I Knew Him Well
She’d always used it when she taught Hamlet at the end of October. The famous scene when Hamlet realizes the skull he is holding probably belonged to a man, the king’s jester, that used to make him laugh. In class, the students were either mesmerized or repulsed by the skull. Either way, she figured, they wouldn’t forget the storyline.
After a lifetime of teaching, she felt retirement calling her, and she answered. It took weeks for her to pack up her classroom, giving away the items and books that anyone else may have wanted. The skull wasn’t claimed so it came home with her. It felt familiar after being used as a prop for so many years.
She was retiring alone. Her husband had been in a terrible car accident years ago, and there wasn’t even enough left for a cremation. Teaching teenagers was her way to work through the grief, the loneliness, the utter unfairness of how life had been to her.
Her students were successful, her husband was well respected, and all was perfect within her small circle of the world. She enjoyed teaching, she loved her husband, and tragedy had stayed away until that fateful morning eight years ago. He left work before her as usual, and she had heard about a fatal accident along the road that he normally took to work. It was a Saturday, so with no school in session she quickly drove to the site of the accident.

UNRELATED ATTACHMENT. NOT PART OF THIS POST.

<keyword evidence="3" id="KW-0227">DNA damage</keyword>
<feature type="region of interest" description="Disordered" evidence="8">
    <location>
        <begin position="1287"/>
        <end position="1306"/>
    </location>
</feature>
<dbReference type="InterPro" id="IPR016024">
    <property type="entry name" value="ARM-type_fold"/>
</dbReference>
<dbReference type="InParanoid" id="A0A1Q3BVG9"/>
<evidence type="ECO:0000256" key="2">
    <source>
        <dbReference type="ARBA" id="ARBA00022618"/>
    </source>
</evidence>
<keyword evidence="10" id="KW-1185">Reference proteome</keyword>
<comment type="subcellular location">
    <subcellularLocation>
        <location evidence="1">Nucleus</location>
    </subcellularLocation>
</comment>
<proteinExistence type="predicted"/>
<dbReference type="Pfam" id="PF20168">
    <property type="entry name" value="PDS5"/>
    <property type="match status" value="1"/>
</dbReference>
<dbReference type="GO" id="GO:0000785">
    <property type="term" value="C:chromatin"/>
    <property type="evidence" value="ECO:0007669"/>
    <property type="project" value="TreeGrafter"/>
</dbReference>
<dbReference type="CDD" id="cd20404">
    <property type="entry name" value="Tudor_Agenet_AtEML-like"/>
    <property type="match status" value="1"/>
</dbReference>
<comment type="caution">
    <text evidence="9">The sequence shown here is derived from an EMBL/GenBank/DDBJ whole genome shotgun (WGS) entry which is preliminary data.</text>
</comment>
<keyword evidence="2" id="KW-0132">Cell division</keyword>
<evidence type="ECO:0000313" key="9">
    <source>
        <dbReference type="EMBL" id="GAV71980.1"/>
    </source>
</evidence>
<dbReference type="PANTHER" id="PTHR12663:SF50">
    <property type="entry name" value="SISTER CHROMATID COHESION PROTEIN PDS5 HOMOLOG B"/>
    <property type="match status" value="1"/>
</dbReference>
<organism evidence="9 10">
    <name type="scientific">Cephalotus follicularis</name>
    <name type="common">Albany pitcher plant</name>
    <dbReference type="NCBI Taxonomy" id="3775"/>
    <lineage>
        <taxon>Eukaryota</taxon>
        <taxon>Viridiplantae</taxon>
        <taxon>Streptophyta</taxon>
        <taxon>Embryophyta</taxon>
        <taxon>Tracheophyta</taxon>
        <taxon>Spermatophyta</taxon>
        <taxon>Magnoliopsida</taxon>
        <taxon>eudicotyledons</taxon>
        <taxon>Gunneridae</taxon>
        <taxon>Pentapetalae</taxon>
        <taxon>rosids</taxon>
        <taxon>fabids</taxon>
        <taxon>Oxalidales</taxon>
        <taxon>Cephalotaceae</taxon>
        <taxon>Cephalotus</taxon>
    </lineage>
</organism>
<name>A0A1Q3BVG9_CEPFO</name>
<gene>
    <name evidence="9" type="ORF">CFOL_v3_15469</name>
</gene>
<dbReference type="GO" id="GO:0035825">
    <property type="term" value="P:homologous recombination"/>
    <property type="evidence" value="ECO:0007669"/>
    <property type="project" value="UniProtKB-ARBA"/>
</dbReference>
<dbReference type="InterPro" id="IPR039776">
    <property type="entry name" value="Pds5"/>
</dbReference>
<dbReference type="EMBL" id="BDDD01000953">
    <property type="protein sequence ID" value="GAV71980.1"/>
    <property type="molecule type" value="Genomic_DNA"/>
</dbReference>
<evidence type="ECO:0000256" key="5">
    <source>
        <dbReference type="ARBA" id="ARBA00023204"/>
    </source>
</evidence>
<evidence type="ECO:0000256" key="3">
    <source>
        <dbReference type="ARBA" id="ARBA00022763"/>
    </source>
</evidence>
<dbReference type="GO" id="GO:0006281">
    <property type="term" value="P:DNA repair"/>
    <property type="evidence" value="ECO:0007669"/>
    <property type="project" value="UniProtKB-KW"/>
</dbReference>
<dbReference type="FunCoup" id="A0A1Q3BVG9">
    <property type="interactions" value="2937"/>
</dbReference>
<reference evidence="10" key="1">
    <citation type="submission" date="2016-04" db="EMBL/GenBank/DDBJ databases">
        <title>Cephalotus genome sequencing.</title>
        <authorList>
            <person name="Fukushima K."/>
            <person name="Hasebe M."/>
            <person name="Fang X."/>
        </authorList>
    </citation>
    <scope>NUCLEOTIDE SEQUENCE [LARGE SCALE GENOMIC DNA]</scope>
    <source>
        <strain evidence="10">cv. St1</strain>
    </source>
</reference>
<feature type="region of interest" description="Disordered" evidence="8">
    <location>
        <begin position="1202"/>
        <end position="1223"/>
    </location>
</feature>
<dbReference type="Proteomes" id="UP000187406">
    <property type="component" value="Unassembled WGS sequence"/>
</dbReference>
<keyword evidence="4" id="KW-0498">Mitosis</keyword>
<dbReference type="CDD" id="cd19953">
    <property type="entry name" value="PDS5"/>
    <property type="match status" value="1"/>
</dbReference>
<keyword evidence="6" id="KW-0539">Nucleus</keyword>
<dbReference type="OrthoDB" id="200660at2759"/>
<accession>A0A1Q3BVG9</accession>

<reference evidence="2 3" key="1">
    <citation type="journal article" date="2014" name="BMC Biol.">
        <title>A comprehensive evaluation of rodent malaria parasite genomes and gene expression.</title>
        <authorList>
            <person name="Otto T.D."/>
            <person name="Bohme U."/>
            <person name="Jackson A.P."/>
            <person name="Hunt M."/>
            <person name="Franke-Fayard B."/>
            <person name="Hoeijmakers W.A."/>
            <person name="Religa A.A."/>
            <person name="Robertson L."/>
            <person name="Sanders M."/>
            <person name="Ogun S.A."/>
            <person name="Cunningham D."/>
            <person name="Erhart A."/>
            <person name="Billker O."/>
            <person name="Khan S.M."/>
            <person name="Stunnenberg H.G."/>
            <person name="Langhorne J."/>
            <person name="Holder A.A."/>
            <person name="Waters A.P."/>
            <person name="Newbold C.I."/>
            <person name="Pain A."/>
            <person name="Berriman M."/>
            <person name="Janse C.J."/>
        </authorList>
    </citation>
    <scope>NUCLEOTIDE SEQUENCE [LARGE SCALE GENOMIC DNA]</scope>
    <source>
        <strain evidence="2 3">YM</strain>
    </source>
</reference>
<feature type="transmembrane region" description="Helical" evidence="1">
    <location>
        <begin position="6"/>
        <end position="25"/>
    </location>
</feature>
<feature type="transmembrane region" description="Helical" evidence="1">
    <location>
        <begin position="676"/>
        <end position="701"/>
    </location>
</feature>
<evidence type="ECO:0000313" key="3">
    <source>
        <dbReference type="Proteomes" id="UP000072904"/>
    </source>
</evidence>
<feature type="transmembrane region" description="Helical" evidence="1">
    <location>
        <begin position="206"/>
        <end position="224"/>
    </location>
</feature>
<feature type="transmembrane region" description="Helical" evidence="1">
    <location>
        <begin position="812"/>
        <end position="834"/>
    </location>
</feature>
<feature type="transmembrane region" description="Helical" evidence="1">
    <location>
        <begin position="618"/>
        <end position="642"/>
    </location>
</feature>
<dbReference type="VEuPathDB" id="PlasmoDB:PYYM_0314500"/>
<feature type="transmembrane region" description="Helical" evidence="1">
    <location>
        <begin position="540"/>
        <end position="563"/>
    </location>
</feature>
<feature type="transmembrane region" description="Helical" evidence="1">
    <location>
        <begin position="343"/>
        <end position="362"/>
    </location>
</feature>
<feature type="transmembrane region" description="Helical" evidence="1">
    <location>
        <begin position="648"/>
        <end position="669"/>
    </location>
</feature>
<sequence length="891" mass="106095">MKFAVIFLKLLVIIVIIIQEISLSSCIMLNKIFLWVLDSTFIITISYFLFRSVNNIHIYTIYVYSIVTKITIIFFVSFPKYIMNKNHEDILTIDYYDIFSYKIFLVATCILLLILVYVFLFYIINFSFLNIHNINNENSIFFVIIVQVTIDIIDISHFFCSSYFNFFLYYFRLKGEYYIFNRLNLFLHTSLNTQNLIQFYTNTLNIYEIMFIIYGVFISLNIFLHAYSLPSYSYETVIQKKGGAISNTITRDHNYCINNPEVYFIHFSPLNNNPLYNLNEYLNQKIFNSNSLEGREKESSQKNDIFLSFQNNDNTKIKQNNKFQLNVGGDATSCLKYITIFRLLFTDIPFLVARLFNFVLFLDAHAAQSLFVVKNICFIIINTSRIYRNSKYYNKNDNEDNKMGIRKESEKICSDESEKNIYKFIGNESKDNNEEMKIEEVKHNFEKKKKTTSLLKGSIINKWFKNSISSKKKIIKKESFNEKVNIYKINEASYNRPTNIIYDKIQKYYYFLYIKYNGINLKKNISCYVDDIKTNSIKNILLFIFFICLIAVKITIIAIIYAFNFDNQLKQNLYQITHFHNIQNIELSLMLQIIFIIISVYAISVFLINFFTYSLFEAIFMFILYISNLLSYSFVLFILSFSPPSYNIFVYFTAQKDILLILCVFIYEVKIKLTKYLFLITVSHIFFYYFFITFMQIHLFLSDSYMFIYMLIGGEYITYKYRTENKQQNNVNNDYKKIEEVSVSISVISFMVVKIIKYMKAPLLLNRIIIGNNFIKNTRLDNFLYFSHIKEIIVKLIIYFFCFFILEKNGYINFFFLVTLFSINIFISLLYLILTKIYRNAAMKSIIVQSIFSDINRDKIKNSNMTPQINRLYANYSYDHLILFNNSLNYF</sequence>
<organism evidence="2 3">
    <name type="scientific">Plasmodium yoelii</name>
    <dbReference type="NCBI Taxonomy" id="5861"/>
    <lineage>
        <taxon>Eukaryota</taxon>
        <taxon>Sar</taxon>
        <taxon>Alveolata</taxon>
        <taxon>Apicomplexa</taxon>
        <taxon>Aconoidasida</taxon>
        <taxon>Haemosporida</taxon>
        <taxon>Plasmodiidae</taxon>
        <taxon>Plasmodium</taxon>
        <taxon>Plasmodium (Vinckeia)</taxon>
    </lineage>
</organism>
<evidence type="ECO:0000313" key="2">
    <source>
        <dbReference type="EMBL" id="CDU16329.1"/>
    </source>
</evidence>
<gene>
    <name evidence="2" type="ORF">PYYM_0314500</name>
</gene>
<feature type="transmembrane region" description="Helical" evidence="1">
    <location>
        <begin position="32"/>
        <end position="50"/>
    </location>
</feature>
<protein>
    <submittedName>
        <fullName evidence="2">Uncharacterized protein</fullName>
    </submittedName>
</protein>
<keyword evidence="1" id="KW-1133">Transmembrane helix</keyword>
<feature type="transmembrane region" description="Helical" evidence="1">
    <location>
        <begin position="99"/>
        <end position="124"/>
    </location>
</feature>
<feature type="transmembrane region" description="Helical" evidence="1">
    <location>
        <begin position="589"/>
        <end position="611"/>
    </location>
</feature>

She recognized his car instantly, an older blue Dodge now in pieces after being hit by two different cars. She knew it had to be him. Looking at the accident scene before the police got there, she couldn’t figure out what had happened because the amount of metal and carnage covered three lanes of highway, and an intense fire had started. She decided to break the law and took a little something from the scene as a memory.
After the last day of school, she unpacked the skull from a box. “Welcome home, Sweetie. I hope you like what I did with the living room.”